Competence Training

Unravelling urban myths and confusion in safety, health and environment training

Introduction

The dictionary says that ‘competent’ means having sufficient skill or training (to do something). So can gaining health and safety skills by means other than training deem you as competent? Conversely, does a degree in health and safety necessarily make someone competent? And what really does accreditation mean for health and safety training? This article will attempt to unravel some of the confusion and help you get the most out of your learning experiences. To view more about specific courses, visit: www.castletrainingacademy.com.

Competence Confusion

It is well understood that Institutions such as NEBOSH (The National Examination Board in Occupational Safety and Health) and CIEH (the Chartered Institute for Environmental Health) and IOSH (Institute of Occupational Safety and Health) among others, offer various Health and Safety qualification schemes leading to membership and, perhaps even recognised letters after your name. It is, after all, now possible to become a Chartered Health and Safety Practitioner! All of this is fantastic news for the industry, creating a real profession with high levels of attainment available. But where does this leave specialist and technical competence training such as that required when tackling the more technical subjects like COSHH, Vibration or Noise? Not to mention new ones like Electromagnetic Fields (EMF’s).

If you were to talk to a handful of delegates on Castle Training Academy’s Human vibration or Noise at Work Competence course, you would soon learn that many of them have already taken a NEBOSH certificate or diploma. Their reason for attending will be to gain particular skills in very specific and often technical subjects like Noise, Vibration or COSHH (Control of Substances Hazardous to Health). It soon becomes clear that generalised qualifications in safety spend very little time on any one subject, relying on practical experience and the discretion of the practitioner to go forth and acquire the knowledge independently.

Choosing the Right Course

Without doubt, good competence based training courses have an important role to play. They can provide in-depth, application based skills and knowledge to either supplement a more formal qualification or just to build up enough areas of expertise to get the job done! There are also not-so-good courses around, so care is required!

Choosing the right course comes down to the skills portfolio you wish to build, what specialisms you need for your work and which ones complement your existing qualifications and each other. It is important with specialist training like this, to research carefully what is available and make sure it suits your needs. Firstly ask plenty of questions of the provider: What is the pass rate? How is the delegate assessed? What technical equipment is available? Who is the lead trainer? It is also a good idea to check out other people’s views and there are many places on the internet such as the IOSH members’ forum where you can ask people what they thought – your local inspector might even have some words to say!

Exasperating Exams!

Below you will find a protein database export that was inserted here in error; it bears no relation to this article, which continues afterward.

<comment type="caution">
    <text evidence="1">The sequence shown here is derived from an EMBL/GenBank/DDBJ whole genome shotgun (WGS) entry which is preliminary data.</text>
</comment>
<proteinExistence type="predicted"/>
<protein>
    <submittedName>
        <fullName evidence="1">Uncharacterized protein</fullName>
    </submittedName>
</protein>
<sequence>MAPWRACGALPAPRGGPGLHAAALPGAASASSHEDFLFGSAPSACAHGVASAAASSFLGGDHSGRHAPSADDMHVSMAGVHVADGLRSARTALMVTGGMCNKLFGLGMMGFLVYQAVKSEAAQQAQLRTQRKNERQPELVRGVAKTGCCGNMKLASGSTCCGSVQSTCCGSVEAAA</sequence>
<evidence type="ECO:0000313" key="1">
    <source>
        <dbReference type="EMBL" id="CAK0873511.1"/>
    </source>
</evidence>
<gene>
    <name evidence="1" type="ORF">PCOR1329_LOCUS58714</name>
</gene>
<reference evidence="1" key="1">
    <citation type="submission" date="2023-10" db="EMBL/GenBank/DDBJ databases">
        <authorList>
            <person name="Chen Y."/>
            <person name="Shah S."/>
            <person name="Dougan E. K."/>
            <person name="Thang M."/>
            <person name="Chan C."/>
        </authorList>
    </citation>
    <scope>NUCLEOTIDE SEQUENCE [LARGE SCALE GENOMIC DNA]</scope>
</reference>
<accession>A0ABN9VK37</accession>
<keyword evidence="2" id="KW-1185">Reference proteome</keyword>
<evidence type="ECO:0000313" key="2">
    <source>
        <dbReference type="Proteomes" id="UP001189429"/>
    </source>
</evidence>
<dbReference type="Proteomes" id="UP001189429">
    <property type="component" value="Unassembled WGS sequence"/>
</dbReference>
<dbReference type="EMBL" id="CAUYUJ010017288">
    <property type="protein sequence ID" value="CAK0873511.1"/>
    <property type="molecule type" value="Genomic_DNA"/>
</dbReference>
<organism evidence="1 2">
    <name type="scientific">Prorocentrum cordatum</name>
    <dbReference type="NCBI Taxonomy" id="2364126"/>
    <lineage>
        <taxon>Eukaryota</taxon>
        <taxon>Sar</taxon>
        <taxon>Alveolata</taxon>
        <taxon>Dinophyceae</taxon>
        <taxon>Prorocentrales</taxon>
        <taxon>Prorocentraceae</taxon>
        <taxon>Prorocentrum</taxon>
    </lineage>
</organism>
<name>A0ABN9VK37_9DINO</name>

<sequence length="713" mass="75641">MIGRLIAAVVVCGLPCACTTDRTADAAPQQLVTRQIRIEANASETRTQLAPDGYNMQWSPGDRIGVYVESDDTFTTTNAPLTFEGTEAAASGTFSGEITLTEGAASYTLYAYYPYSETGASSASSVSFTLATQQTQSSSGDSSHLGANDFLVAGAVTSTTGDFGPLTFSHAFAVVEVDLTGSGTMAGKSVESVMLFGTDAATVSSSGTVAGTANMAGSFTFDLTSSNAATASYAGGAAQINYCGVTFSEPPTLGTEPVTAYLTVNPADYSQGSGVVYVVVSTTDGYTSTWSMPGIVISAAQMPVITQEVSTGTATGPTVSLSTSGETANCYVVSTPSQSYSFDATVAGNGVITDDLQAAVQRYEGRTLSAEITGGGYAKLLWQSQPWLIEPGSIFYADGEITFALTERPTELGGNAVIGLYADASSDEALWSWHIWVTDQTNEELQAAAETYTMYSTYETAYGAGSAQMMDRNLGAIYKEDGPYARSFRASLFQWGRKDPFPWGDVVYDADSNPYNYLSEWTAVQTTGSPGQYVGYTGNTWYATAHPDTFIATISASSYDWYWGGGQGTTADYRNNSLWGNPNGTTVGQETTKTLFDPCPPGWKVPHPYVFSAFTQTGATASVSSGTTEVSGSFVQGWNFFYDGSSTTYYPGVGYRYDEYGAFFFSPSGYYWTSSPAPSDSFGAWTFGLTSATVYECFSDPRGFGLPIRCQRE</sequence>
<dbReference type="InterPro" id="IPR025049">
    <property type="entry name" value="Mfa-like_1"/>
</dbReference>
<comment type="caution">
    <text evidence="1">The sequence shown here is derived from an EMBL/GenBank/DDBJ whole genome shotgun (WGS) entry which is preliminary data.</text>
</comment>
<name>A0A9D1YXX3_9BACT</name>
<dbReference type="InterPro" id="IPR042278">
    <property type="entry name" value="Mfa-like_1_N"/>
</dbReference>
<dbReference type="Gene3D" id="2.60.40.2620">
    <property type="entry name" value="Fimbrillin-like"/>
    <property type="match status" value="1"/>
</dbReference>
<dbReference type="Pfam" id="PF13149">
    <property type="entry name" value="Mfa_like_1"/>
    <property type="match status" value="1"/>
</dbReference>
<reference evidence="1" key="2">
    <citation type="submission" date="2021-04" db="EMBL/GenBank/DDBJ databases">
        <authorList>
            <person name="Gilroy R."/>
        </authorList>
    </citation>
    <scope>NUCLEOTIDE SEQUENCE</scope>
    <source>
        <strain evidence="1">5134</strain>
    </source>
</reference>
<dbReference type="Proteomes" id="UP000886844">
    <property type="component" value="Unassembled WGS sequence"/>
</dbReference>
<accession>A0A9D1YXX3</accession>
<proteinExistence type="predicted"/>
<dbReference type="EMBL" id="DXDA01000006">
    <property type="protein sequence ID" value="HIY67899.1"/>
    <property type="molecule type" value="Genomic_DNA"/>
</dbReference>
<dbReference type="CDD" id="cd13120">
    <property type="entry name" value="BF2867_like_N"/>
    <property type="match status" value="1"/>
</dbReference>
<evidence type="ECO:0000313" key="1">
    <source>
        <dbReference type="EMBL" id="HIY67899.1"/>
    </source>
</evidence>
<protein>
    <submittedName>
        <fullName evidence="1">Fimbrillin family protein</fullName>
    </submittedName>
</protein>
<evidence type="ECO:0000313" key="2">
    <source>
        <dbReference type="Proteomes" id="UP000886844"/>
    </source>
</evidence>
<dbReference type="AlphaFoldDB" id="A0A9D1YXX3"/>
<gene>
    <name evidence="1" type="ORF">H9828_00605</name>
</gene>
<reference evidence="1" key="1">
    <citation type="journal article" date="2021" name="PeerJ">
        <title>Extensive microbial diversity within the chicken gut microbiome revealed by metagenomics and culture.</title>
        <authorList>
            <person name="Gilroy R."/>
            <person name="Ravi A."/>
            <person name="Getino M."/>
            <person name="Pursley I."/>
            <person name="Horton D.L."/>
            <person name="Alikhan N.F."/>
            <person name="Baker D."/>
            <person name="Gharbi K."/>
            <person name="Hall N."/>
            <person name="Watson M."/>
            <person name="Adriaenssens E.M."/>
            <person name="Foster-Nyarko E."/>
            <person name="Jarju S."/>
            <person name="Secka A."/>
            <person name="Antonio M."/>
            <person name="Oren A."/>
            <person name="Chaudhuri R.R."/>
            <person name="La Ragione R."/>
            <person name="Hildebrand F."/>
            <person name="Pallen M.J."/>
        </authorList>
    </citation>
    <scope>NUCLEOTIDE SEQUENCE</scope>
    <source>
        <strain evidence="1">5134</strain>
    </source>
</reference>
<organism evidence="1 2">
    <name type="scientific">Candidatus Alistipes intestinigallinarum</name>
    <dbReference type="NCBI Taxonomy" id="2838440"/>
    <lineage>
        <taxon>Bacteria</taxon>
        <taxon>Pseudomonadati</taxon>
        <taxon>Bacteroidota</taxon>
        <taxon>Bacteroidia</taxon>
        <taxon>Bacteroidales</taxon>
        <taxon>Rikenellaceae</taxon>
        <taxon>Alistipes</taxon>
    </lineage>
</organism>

The whole point of a competence course is to assess the delegate’s ability to do the job, and in this way, exams are not usually the best approach. This leaves course based assessment or work-based assessment or, perhaps a mixture of both.

Work-based assessment would ideally involve a tutor overseeing the delegate in the workplace and assessing the processes used. As this is not very practical, it is usually in the form of a project carried out after a course using real-life data and situations. This would normally lead to a report, which is marked as if it were being viewed by an inspector.

Accrediting Competence?

A question is often asked of training providers as to what accreditation a course has. In the case of competence courses, there is really no such thing. Just because one course is run by an institute and another run by a private, commercial organisation, this does not mean either has accreditation in itself! In fact, most accredited competence courses are only accredited by the people who own the course! Accreditation for an organisation is available from Qualifications and Curriculum Authority (QCA) or from City and Guilds, but this is not industry, or subject specific and simply accredits the way the organisation runs it’s training (a similar scheme to ISO9001 for quality management).

The current state of play in the UK is that only a couple of organisations (of those contacted) are able to offer accreditation for external competence based courses. They are the Institution of Diagnostic Engineers (IDiagE) and the British Society of Audiology (BSA). The IDiagE have now accredited the Castle Human Vibration Competence course and are assessing further courses. The BSA will accredit a course run to their syllabus and this is a competence course for audiometric testing (hearing tests). Without some form of accreditation, the field is open to less-than-scrupulous training providers and could be leaving many delegates with a false air of confidence in their level of competence!

Conclusions

In conclusion, competence courses can be vital in filling in the knowledge gaps, but they are not regulated and can, therefore vary enormously. Have a look at www.castletrainingacademy.com to view specific courses that can add to your portfolio of skills.

How Safe is Your Workplace? Noise, Vibration and COSHH Training Courses in Birmingham

a part of the Castle Group of websites

Tel: 01723 584250
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